How to Discover What Customers Want to Read on Your Blog

June 15, 2022

Over 7 million blog posts are published across the internet daily. Every. Single. Day.

Where do you think most of this content goes? You guessed it—right down the drain. All the hours of research, the time you spent writing and editing, all wasted.

Why does this happen? Because your blogging goals aren’t aligned with the needs of your customers.

Furthermore, countless brands are competing for the attention of your readers. And just like you, most of them publish engaging, fun, and timely content.

The secret to standing out is simple: run your blog with intention. Ask yourself, who are you writing for?

By publishing content your customers want to read, you can:

  • Create deeper connections between your business and your customers
  • Expect a better ROI from your content marketing
  • Make your brand an industry authority
  • Raise brand awareness
  • Generate more leads and increase conversions

Millions of blog posts are never seen or read because they don’t speak to anyone in particular.

Out of thousands of blogs, readers will only choose to read your content if it goes above and beyond the others to solve their problems. So start by discovering what those problems are.

Develop a Buyer Persona

A buyer persona is a semi-fictional profile that reveals your customers’ habits, age range, interests, motivations, what they do from day to day, their level of education, and more.

Essentially, it answers questions like:

  • Who are your customers?
  • What pain points do they have?
  • How can your products or services address their challenges?
  • What questions or concerns do they have about your products or services?

You can develop a buyer persona using information from:

  • Customer research data
  • Google Analytics
  • Social media posts
  • Direct customer feedback and reviews
  • Surveys
  • Your blog’s comment section
  • Information from website chatbots

Don’t just focus on your target audience. Buyer personas have a wider application because they include a vision of both your existing and potential customers.

They can help you create content that addresses the needs of customers at different levels of the marketing funnel.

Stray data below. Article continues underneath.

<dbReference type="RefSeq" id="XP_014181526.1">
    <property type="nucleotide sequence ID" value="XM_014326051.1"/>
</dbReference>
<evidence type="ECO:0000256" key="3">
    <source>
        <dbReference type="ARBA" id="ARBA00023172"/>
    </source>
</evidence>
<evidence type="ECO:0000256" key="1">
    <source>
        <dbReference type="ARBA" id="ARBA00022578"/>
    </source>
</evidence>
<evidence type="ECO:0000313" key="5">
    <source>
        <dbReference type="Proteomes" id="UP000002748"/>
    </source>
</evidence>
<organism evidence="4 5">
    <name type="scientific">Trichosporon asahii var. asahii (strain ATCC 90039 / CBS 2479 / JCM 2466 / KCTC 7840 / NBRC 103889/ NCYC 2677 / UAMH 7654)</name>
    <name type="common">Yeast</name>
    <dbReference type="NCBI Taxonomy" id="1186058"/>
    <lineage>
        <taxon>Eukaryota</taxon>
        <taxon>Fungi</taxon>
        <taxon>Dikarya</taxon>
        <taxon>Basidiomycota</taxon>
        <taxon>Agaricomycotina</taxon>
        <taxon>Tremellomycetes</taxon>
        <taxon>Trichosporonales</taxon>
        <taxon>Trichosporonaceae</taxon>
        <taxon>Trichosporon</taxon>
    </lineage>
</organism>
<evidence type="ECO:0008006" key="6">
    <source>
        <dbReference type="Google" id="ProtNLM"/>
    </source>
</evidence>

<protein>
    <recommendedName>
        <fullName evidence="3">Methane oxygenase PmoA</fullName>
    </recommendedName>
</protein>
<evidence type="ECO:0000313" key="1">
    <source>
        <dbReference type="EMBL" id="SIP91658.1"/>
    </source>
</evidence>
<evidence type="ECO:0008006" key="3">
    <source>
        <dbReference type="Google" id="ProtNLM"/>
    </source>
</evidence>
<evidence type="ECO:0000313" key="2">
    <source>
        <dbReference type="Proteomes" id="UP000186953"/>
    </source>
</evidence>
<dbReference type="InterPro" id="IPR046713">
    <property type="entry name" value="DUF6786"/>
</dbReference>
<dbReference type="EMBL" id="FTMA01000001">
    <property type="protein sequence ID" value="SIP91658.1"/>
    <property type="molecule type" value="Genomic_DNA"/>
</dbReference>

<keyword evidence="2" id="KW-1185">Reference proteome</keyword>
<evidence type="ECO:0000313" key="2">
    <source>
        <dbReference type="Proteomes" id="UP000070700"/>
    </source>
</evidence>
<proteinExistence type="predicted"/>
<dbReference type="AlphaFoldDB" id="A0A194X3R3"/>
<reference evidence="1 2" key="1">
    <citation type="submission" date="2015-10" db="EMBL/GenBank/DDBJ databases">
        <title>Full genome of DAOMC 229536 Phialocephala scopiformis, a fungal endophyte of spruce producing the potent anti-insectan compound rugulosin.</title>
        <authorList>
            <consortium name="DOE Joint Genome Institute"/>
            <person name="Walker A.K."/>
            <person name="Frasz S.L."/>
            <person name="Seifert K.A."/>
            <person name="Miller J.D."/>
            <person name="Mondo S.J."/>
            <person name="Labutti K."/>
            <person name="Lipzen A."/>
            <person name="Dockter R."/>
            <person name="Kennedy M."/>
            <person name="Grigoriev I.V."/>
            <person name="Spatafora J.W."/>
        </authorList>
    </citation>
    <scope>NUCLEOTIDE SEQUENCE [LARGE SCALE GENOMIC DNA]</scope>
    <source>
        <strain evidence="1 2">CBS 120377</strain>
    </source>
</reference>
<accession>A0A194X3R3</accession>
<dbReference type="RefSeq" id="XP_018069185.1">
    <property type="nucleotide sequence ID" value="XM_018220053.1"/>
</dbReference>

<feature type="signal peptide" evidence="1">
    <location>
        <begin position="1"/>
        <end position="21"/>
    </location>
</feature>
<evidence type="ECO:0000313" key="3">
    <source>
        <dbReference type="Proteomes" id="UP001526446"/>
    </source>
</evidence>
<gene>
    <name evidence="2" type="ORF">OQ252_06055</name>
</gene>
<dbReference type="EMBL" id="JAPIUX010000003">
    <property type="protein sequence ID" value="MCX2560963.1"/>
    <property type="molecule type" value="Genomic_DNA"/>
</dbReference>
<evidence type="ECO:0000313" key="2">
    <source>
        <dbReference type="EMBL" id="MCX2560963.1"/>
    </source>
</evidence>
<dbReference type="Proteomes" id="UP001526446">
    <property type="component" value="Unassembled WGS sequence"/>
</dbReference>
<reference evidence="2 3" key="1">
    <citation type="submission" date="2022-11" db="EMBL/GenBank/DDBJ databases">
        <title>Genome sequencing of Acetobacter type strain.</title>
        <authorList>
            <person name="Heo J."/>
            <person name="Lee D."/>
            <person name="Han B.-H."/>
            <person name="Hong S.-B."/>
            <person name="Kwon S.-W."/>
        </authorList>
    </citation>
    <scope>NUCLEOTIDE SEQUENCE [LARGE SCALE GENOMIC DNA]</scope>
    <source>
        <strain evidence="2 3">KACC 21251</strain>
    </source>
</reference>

And the more information you can get about your readers, the higher your chances of discovering what it is they want to read.

Here’s a fictional example of a buyer persona from Survey Monkey:

buyer persona example

Let’s say you own a pet store and would like to sell to Loyal Lola. Consider that:

Lola likes to cook: Write blog posts with pet food recipes she could try.

She’s a parent with three kids: Lola might feel like she’s too busy for pets, so tell her how she can introduce one into her household without disturbing her work-life balance.

Lola works full-time: Tell her about owning a pet when you work full-time.

She likes to attend conferences and take family vacations: How can she plan for pet care while she’s away?

Lola lives in the suburbs: What can she expect when living with pets in the suburbs?

When you know the challenges and goals of your customers, you can tell them how your products will help them achieve their goals and solve their problems—both in their professional and personal lives.

And if your brand is targeting multiple industries, you’ll need to develop a unique buyer persona for each industry.

A middle-aged man who is about to retire is probably reading different blog posts than a teenager who’s about to go to college.

Yet both of them might be your customers.

Finally, knowing the needs, interests, and personality of your ideal buyer also means knowing what they’re likely to search for online.

This is where Google Autofill comes in.

Let’s say you sell printers and you’ve discovered that one of the challenges your customers face is how to make ink cartridges last longer.

Start by looking up that exact statement: how to make ink cartridges last longer.

Google will reveal more customer pain points for you such as:

  • How to keep ink cartridges from drying out?
  • Does printer ink expire?
  • How many times should you refill the ink cartridge?
  • How can you tell if your ink cartridge is bad?
  • How do you store a printer when it’s not in use?

Remember to keep observing and updating your buyer personas as your business grows.

Google search results

Source: Google Search

Use Blog Metrics and Google Analytics

You already have a mine of information about what your customers want to read.

This data is available on Google Analytics, on your blog metrics, as well as your email software.

Collected over time, this data creates a feedback loop that provides you with insight into the way your customers interact with your content.

You can learn:

  • Which blog posts are the most popular?
  • Which newsletters get the most engagement?
  • What is the least popular content on your site?
  • What type of content are readers searching for on your blog?

Look through at least 3 months of data to get a good understanding of your position and use this information to:

  • Refresh old topics that performed well.
  • Repurpose newsletter content as blog posts.
  • Identify content you shouldn’t cover again.
  • Rework blog posts that need punchier headlines or better SEO.
  • Elaborate on topics you’ve covered before.

If you have the money, consider purchasing analyst reports for your industry.

Researchers typically interview existing and potential customers and develop in-depth reports that will give you better insight into what your readers are looking for.

This video will provide you with a beginner’s tutorial of Google Analytics:

Ask Your Customers

Your customers know what they want. They also know what your potential customers want, and they’re willing to help you find out.